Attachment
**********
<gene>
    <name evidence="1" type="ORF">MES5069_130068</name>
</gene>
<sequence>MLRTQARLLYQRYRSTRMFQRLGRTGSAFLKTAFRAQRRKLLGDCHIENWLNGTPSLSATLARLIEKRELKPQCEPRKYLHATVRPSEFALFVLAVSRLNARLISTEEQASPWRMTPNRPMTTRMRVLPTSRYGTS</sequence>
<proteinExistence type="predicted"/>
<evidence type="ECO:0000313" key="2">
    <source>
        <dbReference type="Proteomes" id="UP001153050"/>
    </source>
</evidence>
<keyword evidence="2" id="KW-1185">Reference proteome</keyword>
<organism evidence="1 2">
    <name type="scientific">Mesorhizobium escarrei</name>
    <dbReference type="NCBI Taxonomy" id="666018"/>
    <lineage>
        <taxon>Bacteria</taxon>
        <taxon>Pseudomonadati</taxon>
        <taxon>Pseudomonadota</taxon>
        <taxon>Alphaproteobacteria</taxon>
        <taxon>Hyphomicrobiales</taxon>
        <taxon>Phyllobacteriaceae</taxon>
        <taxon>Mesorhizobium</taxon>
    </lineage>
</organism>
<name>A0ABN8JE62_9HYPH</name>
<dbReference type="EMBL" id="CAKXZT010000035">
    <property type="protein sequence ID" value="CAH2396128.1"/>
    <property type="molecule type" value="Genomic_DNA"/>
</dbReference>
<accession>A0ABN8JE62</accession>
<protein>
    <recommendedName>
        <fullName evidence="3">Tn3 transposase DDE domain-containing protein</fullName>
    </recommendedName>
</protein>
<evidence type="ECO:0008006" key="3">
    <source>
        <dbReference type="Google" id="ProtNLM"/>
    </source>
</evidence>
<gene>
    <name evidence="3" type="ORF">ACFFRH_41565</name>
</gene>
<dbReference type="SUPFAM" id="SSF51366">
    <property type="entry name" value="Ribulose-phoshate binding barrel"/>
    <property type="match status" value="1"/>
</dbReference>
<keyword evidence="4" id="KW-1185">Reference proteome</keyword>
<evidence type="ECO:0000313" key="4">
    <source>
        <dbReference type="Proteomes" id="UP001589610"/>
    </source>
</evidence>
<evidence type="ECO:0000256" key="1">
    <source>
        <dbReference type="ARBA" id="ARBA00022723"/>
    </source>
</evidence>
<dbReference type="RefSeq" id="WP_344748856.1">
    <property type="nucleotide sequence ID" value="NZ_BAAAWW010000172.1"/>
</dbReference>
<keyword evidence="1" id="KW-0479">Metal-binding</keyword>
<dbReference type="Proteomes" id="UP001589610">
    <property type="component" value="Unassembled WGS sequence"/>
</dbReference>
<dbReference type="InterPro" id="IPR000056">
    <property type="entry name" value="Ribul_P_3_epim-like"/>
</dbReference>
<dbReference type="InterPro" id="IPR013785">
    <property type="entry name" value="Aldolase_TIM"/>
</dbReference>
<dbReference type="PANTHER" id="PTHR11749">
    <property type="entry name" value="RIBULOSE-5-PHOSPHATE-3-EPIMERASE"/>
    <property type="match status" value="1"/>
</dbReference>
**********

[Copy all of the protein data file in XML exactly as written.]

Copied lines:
<gene>
    <name evidence="1" type="ORF">MES5069_130068</name>
</gene>
<sequence>MLRTQARLLYQRYRSTRMFQRLGRTGSAFLKTAFRAQRRKLLGDCHIENWLNGTPSLSATLARLIEKRELKPQCEPRKYLHATVRPSEFALFVLAVSRLNARLISTEEQASPWRMTPNRPMTTRMRVLPTSRYGTS</sequence>
<proteinExistence type="predicted"/>
<evidence type="ECO:0000313" key="2">
    <source>
        <dbReference type="Proteomes" id="UP001153050"/>
    </source>
</evidence>
<keyword evidence="2" id="KW-1185">Reference proteome</keyword>
<organism evidence="1 2">
    <name type="scientific">Mesorhizobium escarrei</name>
    <dbReference type="NCBI Taxonomy" id="666018"/>
    <lineage>
        <taxon>Bacteria</taxon>
        <taxon>Pseudomonadati</taxon>
        <taxon>Pseudomonadota</taxon>
        <taxon>Alphaproteobacteria</taxon>
        <taxon>Hyphomicrobiales</taxon>
        <taxon>Phyllobacteriaceae</taxon>
        <taxon>Mesorhizobium</taxon>
    </lineage>
</organism>
<name>A0ABN8JE62_9HYPH</name>
<dbReference type="EMBL" id="CAKXZT010000035">
    <property type="protein sequence ID" value="CAH2396128.1"/>
    <property type="molecule type" value="Genomic_DNA"/>
</dbReference>
<accession>A0ABN8JE62</accession>
<protein>
    <recommendedName>
        <fullName evidence="3">Tn3 transposase DDE domain-containing protein</fullName>
    </recommendedName>
</protein>
<evidence type="ECO:0008006" key="3">
    <source>
        <dbReference type="Google" id="ProtNLM"/>
    </source>
</evidence>
<gene>
    <name evidence="3" type="ORF">ACFFRH_41565</name>
</gene>
<dbReference type="SUPFAM" id="SSF51366">
    <property type="entry name" value="Ribulose-phoshate binding barrel"/>
    <property type="match status" value="1"/>
</dbReference>
<keyword evidence="4" id="KW-1185">Reference proteome</keyword>
<evidence type="ECO:0000313" key="4">
    <source>
        <dbReference type="Proteomes" id="UP001589610"/>
    </source>
</evidence>
<evidence type="ECO:0000256" key="1">
    <source>
        <dbReference type="ARBA" id="ARBA00022723"/>
    </source>
</evidence>
<dbReference type="RefSeq" id="WP_344748856.1">
    <property type="nucleotide sequence ID" value="NZ_BAAAWW010000172.1"/>
</dbReference>
<keyword evidence="1" id="KW-0479">Metal-binding</keyword>
<dbReference type="Proteomes" id="UP001589610">
    <property type="component" value="Unassembled WGS sequence"/>
</dbReference>
<dbReference type="InterPro" id="IPR000056">
    <property type="entry name" value="Ribul_P_3_epim-like"/>
</dbReference>
<dbReference type="InterPro" id="IPR013785">
    <property type="entry name" value="Aldolase_TIM"/>
</dbReference>
<dbReference type="PANTHER" id="PTHR11749">
    <property type="entry name" value="RIBULOSE-5-PHOSPHATE-3-EPIMERASE"/>
    <property type="match status" value="1"/>
</dbReference>